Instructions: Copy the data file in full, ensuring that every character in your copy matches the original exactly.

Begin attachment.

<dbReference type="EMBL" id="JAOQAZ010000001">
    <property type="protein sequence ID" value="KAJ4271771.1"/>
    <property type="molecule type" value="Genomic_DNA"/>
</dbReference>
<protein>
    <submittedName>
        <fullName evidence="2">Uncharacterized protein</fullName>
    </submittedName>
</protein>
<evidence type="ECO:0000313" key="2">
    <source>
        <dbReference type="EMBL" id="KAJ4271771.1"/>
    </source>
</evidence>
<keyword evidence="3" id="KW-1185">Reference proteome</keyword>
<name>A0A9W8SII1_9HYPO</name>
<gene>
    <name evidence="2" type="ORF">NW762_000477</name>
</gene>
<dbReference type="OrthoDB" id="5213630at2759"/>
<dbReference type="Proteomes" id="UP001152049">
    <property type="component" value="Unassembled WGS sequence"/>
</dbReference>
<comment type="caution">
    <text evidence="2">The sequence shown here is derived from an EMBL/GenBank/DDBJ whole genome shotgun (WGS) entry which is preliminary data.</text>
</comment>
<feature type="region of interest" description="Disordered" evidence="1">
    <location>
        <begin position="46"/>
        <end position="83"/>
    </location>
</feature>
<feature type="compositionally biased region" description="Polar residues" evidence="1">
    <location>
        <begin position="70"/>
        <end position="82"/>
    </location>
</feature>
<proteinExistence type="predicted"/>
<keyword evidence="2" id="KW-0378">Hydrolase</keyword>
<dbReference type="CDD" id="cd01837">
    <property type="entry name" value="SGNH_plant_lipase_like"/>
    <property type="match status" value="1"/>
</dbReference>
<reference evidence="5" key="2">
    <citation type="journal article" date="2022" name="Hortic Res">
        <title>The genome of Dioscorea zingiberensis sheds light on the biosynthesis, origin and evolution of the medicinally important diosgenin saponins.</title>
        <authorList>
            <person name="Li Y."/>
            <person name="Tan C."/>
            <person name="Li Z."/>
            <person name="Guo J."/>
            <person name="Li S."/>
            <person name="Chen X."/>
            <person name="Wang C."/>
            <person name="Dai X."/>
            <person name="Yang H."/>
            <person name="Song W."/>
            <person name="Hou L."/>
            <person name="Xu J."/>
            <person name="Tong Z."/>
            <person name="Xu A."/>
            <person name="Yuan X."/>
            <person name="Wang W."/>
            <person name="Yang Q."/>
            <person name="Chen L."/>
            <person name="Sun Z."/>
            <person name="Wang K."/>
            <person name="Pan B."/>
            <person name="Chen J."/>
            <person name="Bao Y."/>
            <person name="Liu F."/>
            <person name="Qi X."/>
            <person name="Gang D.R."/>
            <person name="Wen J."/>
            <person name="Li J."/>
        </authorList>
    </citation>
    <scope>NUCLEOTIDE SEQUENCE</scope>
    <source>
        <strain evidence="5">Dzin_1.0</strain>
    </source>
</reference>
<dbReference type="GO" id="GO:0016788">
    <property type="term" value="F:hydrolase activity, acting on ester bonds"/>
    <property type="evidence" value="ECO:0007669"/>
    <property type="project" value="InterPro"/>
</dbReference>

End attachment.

<dbReference type="EMBL" id="JAOQAZ010000001">
    <property type="protein sequence ID" value="KAJ4271771.1"/>
    <property type="molecule type" value="Genomic_DNA"/>
</dbReference>
<protein>
    <submittedName>
        <fullName evidence="2">Uncharacterized protein</fullName>
    </submittedName>
</protein>
<evidence type="ECO:0000313" key="2">
    <source>
        <dbReference type="EMBL" id="KAJ4271771.1"/>
    </source>
</evidence>
<keyword evidence="3" id="KW-1185">Reference proteome</keyword>
<name>A0A9W8SII1_9HYPO</name>
<gene>
    <name evidence="2" type="ORF">NW762_000477</name>
</gene>
<dbReference type="OrthoDB" id="5213630at2759"/>
<dbReference type="Proteomes" id="UP001152049">
    <property type="component" value="Unassembled WGS sequence"/>
</dbReference>
<comment type="caution">
    <text evidence="2">The sequence shown here is derived from an EMBL/GenBank/DDBJ whole genome shotgun (WGS) entry which is preliminary data.</text>
</comment>
<feature type="region of interest" description="Disordered" evidence="1">
    <location>
        <begin position="46"/>
        <end position="83"/>
    </location>
</feature>
<feature type="compositionally biased region" description="Polar residues" evidence="1">
    <location>
        <begin position="70"/>
        <end position="82"/>
    </location>
</feature>
<proteinExistence type="predicted"/>
<keyword evidence="2" id="KW-0378">Hydrolase</keyword>
<dbReference type="CDD" id="cd01837">
    <property type="entry name" value="SGNH_plant_lipase_like"/>
    <property type="match status" value="1"/>
</dbReference>
<reference evidence="5" key="2">
    <citation type="journal article" date="2022" name="Hortic Res">
        <title>The genome of Dioscorea zingiberensis sheds light on the biosynthesis, origin and evolution of the medicinally important diosgenin saponins.</title>
        <authorList>
            <person name="Li Y."/>
            <person name="Tan C."/>
            <person name="Li Z."/>
            <person name="Guo J."/>
            <person name="Li S."/>
            <person name="Chen X."/>
            <person name="Wang C."/>
            <person name="Dai X."/>
            <person name="Yang H."/>
            <person name="Song W."/>
            <person name="Hou L."/>
            <person name="Xu J."/>
            <person name="Tong Z."/>
            <person name="Xu A."/>
            <person name="Yuan X."/>
            <person name="Wang W."/>
            <person name="Yang Q."/>
            <person name="Chen L."/>
            <person name="Sun Z."/>
            <person name="Wang K."/>
            <person name="Pan B."/>
            <person name="Chen J."/>
            <person name="Bao Y."/>
            <person name="Liu F."/>
            <person name="Qi X."/>
            <person name="Gang D.R."/>
            <person name="Wen J."/>
            <person name="Li J."/>
        </authorList>
    </citation>
    <scope>NUCLEOTIDE SEQUENCE</scope>
    <source>
        <strain evidence="5">Dzin_1.0</strain>
    </source>
</reference>
<dbReference type="GO" id="GO:0016788">
    <property type="term" value="F:hydrolase activity, acting on ester bonds"/>
    <property type="evidence" value="ECO:0007669"/>
    <property type="project" value="InterPro"/>
</dbReference>